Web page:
When presenting in person, whether at work or at a conference, you can keep your audience’s attention by making eye contact and through specific body language. When presenting virtually, your content will have to do the heavy lifting.
Because of this, you’ll want to vary the type of media that they can interact with.
Consider adding media like:
Keep in mind that you’re not trying to overdo it or overwhelm your audience, but rather you’re making an effort to combat the boredom that comes with seeing slide after slide of bulleted points and paragraphs.
Add engaging elements to your slides in order to avoid slide hypnosis. To make your audience feel like they’re involved with your presentation, consider incorporating surveys, polls, or a Q & A session at the end of the presentation.
However, make all engagement worthwhile and not a fluff piece of the presentation. When asking the audience a question, make it meaningful and ensure that it has value.
Also, when planning the run time, don’t forget to factor in time for interaction so it doesn’t fall to the wayside or feel like you’re rushing through it.
Related: Learn more about ways that you can make your presentation interactive.
If you’re presenting from your home office, put your smartphone out of arm's reach, and don’t forget to turn it on silent.
Turn “Do Not Disturb” on for any notifications that may sound from the device in which you’re conducting the presentation, like email or text messages. Not only will this be distracting for you as you present, but your audience will hear these notifications on their end.
Also, close the door of your home office or wherever you’re presenting so you don’t get distracted by a pet that may wander nearby. It will also help to drown out any noise from other members of your household that your audience may be able to hear.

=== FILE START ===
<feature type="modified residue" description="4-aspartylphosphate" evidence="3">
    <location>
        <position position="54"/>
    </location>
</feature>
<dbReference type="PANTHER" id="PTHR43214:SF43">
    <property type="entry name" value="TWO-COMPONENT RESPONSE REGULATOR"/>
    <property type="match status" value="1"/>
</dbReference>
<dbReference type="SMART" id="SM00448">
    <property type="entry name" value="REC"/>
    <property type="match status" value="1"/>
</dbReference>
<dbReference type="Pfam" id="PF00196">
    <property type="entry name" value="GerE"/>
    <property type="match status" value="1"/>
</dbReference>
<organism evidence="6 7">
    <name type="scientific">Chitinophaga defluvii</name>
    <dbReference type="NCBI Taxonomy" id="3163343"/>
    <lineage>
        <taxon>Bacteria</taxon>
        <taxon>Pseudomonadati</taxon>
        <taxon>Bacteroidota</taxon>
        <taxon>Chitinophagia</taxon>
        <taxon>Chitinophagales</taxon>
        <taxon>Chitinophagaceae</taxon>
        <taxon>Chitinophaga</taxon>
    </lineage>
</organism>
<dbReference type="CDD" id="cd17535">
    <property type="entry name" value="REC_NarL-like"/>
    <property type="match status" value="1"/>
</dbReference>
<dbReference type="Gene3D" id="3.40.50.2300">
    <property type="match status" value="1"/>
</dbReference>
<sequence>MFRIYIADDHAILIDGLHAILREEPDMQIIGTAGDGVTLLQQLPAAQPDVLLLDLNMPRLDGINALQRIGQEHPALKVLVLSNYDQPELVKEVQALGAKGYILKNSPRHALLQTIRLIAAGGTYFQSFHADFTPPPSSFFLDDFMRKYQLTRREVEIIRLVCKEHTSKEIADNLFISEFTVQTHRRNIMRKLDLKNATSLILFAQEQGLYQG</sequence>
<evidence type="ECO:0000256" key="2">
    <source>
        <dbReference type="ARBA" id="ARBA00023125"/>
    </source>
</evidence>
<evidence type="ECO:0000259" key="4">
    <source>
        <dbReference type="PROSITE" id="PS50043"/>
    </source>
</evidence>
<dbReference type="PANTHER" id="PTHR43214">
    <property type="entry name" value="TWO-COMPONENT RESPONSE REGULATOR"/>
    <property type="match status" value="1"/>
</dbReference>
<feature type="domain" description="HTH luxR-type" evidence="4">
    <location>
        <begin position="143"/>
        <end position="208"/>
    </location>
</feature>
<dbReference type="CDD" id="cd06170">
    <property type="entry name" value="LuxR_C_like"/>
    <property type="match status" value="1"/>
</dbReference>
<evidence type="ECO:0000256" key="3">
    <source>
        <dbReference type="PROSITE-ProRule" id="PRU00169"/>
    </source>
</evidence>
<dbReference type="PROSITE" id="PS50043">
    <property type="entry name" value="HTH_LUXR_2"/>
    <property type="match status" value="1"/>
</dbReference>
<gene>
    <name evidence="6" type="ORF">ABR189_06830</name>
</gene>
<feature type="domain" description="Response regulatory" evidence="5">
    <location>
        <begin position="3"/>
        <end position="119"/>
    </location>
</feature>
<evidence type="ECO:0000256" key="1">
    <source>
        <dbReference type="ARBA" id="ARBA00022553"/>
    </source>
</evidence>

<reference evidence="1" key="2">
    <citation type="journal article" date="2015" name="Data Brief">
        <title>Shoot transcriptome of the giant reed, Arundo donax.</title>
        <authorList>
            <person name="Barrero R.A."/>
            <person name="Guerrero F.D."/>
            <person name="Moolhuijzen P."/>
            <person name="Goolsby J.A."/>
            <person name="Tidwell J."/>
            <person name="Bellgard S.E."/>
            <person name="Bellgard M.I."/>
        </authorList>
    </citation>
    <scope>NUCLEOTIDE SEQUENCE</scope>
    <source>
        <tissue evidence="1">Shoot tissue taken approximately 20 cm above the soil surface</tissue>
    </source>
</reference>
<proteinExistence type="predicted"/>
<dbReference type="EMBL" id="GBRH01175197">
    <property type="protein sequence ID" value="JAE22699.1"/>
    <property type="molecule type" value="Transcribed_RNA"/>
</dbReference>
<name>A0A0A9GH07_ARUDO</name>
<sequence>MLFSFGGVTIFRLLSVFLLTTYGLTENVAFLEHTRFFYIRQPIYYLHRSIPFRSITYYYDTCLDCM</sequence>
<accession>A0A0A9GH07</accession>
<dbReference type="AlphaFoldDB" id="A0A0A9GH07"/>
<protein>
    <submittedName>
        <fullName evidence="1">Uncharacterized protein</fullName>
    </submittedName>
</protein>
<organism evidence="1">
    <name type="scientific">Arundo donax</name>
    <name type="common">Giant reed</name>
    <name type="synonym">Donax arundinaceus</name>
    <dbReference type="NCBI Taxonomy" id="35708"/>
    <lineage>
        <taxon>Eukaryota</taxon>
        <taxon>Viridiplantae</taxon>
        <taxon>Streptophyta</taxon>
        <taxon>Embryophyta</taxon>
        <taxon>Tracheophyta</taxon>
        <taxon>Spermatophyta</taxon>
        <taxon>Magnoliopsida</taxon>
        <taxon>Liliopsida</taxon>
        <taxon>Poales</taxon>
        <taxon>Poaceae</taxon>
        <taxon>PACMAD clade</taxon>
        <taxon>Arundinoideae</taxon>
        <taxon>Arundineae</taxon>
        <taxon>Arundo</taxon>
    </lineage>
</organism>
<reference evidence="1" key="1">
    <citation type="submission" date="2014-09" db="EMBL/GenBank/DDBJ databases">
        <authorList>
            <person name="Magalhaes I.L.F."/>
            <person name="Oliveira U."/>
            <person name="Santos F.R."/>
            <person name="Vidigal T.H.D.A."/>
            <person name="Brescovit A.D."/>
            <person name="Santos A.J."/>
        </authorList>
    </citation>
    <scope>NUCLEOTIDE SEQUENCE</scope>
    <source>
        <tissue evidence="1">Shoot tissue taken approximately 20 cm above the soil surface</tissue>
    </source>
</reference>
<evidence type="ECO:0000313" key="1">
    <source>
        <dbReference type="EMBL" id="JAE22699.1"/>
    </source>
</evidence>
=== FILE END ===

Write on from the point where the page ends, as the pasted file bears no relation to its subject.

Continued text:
When your virtual presentation is wrapping up, make sure to end on a thought-provoking note. Whether it’s asking a question or even giving your audience some homework to complete on their end, it’ll help to engage your audience long after it’s over.
Also, don’t forget to ask for feedback from your audience or encourage them to engage with you on social media to discuss any points further.
You’re now ready to lead an engaging and well thought-out virtual presentation. Go through these steps and tips every time you have a presentation to create.
Don’t forget to have some fun along the way, laugh with your audience, and roll with the punches.
Take your learning one step further and explore five expert tips on how to create an effective marketing presentation.
Mara is a Senior Content Marketing Specialist at G2. In her spare time, she's typically at the gym polishing off a run, reading a book from her overcrowded bookshelf, or right in the middle of a Netflix binge. Obsessions include the Chicago Cubs, Harry Potter, and all of the Italian food imaginable. (she/her/hers)
Subscribe to keep your fingers on the tech pulse.